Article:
Plymouth Congregational Church

God for All

Does God Help Those Who Help Themselves?

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“God helps those who help themselves.”

Would you be surprised to learn that this “verse” is not in the Bible?  When I did a on-line search for this saying, I found a lot to think about.  Almost every source I read stated that in addition to this saying not being in the Bible, it actually carried a meaning which was exactly opposite
to scripture.

This is what the LORD says: “Cursed is the one who trusts in man,
who depends on flesh for his strength
and whose heart turns away from the LORD.”
Jeremiah 17:5 (NIV)

One source gave this example:  “Apart from salvation, there is perhaps a way that the concept “God helps those who help themselves” is correct. As an example, if you asked me to help you move a piece of furniture, but then just watched me as I moved the furniture for you, I was not actually helping you. I would be doing the work for you. Many Christians fall into the trap of inactivity. Many Christians ask God for help, but then expect God to do everything Himself. They excuse this by pointing to the fact that God will provide according to His will and in His timing. However, this is not a reason for inactivity. As a specific example, if you are in need of a job, ask the Lord to help you find a job – but then be active in actually looking for a job. While it is in His power to do so, it is highly unlikely that God will cause employers to come looking for you!”1

 And yet another source gives this example:  “We trust God to protect us, but we lock our doors and wear seat belts, don’t we? We can ask God to provide our material needs, but we still work to earn money to pay our bills. In fact Paul admonished the members in Thessalonica, “If anyone will not work, neither shall he eat” (2 Thessalonians 3:10). If we lose our job, we can pray for God to provide new employment. But doesn’t He expect us to do all we can to find a job?”2

 Another writer cited Philippians 4:13 which tells us, “I can do everything through him who gives me strength.”  She then went on to say, “However, we are often required to do something first.  Jesus smears mud over the blind man’s eyes, but he must go to the pool and wash it off before he can see, John 9.  Submit first to God, then you can run off the devil, James 4:7.  Believe God, speak to the mountain, believe it’s a done deal, then you receive it, Mark 11:22-24.  Seek God’s kingdom first, then you get the things you want, Matthew 6:33.  Delight yourself in God, then He will give you the desires of your heart, Psalm 37:4.”3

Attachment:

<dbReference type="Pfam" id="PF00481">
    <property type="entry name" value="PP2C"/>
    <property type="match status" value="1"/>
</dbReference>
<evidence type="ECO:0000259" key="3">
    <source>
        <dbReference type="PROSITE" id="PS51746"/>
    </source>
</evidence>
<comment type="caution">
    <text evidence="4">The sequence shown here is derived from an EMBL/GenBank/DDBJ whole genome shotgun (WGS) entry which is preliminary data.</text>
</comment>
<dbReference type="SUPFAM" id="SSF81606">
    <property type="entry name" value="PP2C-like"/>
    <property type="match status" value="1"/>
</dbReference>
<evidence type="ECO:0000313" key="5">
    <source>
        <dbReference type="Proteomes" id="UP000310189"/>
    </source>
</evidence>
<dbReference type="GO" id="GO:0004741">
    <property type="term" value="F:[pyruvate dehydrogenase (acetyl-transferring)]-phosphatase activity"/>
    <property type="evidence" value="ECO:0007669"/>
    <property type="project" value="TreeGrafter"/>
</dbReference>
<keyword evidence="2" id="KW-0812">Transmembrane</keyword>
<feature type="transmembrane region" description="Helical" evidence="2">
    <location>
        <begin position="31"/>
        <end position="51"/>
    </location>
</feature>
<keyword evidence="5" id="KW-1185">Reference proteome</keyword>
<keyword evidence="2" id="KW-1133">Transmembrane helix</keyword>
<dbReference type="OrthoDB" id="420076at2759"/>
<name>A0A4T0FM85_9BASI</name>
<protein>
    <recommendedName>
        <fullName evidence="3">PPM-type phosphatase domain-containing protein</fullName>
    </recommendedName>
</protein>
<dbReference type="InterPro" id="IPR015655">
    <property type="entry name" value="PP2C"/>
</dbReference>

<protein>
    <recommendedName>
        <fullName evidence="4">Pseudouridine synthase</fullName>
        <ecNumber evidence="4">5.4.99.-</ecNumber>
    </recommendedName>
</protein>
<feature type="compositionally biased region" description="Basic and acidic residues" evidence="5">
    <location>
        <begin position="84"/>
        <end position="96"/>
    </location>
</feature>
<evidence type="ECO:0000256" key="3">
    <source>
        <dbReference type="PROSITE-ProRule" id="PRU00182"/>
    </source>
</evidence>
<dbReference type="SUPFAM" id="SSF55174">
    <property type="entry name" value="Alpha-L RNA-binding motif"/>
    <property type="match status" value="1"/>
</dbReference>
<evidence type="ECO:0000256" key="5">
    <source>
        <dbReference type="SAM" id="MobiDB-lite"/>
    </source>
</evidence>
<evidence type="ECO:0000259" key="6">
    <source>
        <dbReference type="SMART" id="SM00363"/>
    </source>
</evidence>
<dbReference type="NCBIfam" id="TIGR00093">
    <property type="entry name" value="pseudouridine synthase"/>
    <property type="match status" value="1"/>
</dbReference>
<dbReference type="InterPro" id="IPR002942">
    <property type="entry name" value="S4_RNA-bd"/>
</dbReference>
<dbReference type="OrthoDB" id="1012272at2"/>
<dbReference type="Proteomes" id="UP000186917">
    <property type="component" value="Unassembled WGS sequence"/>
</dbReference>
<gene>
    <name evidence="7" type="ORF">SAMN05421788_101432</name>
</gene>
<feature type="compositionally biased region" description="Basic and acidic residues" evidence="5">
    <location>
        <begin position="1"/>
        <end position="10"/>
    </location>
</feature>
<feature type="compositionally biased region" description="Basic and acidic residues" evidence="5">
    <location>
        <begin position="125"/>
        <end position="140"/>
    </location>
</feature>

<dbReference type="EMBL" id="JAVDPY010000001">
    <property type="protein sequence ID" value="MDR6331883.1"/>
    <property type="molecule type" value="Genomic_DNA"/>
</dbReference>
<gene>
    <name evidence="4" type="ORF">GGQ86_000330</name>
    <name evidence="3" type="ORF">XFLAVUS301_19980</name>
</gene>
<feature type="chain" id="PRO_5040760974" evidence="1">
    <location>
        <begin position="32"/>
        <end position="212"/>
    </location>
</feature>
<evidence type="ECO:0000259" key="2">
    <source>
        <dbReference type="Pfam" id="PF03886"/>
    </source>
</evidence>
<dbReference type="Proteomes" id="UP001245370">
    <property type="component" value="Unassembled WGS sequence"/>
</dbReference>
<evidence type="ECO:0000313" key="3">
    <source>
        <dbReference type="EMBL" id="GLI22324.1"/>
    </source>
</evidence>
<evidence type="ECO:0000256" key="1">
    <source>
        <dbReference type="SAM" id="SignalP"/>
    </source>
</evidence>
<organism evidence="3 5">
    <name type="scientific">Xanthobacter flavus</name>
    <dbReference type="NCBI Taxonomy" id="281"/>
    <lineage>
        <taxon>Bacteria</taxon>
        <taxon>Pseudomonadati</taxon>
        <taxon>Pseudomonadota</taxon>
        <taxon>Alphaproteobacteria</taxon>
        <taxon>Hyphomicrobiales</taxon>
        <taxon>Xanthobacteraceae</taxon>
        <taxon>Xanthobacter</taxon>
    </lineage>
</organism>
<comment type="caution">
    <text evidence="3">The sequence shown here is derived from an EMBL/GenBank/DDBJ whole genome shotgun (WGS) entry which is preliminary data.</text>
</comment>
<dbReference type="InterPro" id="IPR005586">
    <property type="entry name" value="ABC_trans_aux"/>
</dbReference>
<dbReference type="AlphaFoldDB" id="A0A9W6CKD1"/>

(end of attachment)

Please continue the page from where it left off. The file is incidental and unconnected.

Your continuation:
This question reminds me of the old joke about the man who, during a flood, is trapped on a rooftop.  He prays to God to save him.  Several times help comes to him and he refuses, saying he is waiting for God to help him.  He cries out one more time, asking God why he hasn’t helped him in his time of need.  And God’s response is that he sent the man in the boat, he sent the … and you refused them all.”  I just read an article about a woman who was facing the amputation of her foot.  However, her family was demanding that the doctors wait for prayer to take its course.  (Two months before this hospitalization, the patient suffered the first of five heart attacks.  She has already lost part of her other leg 20 years earlier.)  Comments made in response to the article include remarks that maybe the doctors ARE God’s answer to the many prayers for this woman.4

What do you think?  Do we sit back and wait for God to provide, or do we, through our faith that God will help us, take advantage of all the opportunities he has put in our path?

1)  Got Questions?
2)  Virtual Christian Magazine
3)  Bible Studies
4) Wait For Prayers to Work

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